Aliaksandr Paharely. Towards the Problem of Social Darwinism and Its Contexts in West Belarusian Periodical Press
This article is an attempt to contextualize Social Darwinism in the discourse of interwar West Belarusian press in Poland. The study focuses on the case of Belarusian Christian Democratic periodicals. Social Darwinism is understood here as a worldview (after Mike Hawkins) consisting of five interlocking components stressing that nature could be perceived as both a model and a threat for human society. While not an ideology per se, Social Darwinism lacked the prescriptive element that was provided by its combination with an ideology. On the face of it, the beliefs and principles of the Belarusian Christian Democrats appeared to be incompatible with Social Darwinism. Indeed, neither the very name of Darwin, nor the term ‘Social Darwinism’ were ever mentioned in the press of Belarusian Christian Democracy. Nevertheless, several discourses and factors both on the level of more educated and those less educated villagers fed into Social Darwinist rhetoric and made West Belarusian society more susceptible to the components of Social Darwinist worldview. These were the ‘image of the limited good’, which was important in itself for the Christian Democratic project of modernity focusing on evolutionary social change, the use of biological metaphors in Christian Democratic media and the experience of a massive loss of life, hunger and disease during the period of wars and revolutions in 1914-1921.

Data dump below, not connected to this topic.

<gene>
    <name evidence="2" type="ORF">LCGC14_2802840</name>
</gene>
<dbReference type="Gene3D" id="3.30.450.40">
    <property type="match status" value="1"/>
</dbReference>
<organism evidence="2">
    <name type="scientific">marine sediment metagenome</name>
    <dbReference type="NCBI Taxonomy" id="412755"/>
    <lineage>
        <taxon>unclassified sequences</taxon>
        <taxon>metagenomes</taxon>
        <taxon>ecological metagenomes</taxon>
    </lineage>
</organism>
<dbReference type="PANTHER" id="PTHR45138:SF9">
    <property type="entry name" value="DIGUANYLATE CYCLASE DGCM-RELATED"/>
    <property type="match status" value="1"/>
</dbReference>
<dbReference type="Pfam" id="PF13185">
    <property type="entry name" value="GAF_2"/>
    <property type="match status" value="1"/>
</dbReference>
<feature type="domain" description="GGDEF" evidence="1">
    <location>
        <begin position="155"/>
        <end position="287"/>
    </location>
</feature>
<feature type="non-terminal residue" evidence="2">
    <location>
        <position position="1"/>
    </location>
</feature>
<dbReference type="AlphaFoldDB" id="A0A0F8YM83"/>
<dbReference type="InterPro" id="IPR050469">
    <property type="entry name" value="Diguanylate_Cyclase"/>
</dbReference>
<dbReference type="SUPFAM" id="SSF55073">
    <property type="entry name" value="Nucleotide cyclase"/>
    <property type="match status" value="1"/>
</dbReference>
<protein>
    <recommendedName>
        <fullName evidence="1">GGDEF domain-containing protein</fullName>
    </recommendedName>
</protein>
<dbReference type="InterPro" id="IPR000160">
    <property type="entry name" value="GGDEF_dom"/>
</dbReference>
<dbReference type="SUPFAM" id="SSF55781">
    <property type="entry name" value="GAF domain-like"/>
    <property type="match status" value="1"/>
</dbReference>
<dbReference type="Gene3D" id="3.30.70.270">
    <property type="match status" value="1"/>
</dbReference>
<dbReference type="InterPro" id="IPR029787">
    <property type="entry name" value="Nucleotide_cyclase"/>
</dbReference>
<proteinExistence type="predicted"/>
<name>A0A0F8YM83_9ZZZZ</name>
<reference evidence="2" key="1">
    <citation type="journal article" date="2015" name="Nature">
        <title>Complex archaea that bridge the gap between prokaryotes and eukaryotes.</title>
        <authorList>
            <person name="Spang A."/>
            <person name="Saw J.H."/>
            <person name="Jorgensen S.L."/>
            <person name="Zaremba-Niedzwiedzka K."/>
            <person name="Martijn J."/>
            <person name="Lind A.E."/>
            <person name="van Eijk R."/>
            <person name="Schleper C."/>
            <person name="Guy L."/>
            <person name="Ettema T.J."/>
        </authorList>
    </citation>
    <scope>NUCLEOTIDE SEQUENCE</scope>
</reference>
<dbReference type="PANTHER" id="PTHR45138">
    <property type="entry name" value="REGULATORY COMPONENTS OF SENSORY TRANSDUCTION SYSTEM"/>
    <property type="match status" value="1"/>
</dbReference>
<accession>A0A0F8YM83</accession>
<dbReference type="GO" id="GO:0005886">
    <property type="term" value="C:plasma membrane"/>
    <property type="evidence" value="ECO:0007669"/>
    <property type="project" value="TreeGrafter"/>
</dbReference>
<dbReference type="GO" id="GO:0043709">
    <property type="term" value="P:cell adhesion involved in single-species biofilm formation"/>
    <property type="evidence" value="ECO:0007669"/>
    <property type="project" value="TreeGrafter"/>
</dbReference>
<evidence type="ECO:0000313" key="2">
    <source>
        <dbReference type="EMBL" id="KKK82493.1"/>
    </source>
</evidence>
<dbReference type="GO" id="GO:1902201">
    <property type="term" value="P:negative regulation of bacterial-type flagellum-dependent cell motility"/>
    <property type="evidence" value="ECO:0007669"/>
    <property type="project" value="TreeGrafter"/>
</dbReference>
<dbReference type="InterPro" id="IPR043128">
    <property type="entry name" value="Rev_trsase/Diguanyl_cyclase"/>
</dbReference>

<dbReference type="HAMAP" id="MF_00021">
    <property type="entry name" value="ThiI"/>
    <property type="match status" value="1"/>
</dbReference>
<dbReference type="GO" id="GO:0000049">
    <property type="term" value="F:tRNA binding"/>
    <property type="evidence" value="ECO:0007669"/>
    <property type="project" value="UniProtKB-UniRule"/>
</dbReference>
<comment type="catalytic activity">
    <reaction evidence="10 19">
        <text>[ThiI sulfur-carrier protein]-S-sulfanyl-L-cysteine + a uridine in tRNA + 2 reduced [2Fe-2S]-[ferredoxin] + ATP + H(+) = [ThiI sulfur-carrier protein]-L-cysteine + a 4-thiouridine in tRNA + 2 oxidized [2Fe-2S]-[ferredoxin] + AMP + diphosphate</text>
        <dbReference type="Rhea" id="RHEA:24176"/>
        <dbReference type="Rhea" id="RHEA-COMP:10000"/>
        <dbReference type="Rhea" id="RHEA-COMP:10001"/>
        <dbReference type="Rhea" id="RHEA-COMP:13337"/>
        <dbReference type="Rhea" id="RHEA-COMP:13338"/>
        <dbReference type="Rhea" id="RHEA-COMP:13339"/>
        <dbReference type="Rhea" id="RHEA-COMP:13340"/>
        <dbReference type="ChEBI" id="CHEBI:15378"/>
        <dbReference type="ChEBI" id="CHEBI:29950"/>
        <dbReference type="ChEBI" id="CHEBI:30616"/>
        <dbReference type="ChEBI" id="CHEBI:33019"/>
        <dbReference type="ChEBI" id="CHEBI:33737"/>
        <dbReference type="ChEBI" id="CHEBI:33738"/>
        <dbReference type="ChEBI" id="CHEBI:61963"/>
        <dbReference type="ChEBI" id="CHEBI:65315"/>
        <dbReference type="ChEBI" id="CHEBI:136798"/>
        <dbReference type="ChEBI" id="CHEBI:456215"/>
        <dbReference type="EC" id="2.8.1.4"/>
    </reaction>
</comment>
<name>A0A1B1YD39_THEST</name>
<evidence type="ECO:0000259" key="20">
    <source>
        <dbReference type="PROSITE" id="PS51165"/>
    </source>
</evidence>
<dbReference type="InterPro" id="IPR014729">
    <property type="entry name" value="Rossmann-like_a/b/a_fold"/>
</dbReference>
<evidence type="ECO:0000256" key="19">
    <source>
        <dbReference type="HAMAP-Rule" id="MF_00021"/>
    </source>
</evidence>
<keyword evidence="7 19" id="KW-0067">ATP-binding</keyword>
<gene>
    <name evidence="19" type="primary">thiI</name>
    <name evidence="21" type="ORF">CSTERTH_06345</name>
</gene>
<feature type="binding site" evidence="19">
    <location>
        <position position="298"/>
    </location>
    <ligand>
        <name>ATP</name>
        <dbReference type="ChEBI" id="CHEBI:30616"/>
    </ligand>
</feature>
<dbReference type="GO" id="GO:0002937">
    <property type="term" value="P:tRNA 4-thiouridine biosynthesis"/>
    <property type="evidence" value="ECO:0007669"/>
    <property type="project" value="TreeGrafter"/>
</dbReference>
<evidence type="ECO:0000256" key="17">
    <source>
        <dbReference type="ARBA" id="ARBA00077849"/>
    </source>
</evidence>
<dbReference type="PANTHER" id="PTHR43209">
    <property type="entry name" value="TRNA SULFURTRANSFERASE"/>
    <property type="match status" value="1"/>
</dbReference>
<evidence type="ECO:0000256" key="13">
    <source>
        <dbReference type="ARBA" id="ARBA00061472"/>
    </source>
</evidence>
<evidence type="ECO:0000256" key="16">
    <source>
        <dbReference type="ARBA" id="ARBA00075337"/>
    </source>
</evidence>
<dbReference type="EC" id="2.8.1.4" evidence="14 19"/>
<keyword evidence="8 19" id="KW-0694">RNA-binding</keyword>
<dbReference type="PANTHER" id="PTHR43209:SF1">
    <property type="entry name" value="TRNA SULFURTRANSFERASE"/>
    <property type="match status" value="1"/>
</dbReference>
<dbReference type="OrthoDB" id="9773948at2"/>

Moreover, Christian Democratic periodicals were constantly on the defensive against Social Darwinist claims of Polish parties and politicians that Belarusians would soon disappear as a unique nation with distinct cultural identity. They also identified other threats to Belarusians, which were ultimately the threats to their project. In this respect, Friedrich Engels’s discourse on the so called ‘non-historic’ peoples and the link Herbert Spencer made between competition, size and progress claiming that ‘small’ nations were bound to disappear were also important. Indeed, one finds ‘struggle for survival’ and ‘existence’ surfacing in Christian Democratic newspapers and magazines from time to time. Various components of Social Darwinist worldview reflected deep insecurity over a variety of issues such as the danger of assimilation and loss of cultural identity, famine, social conflicts, and values of the next generation. This was ‘Social Darwinism of the weak’.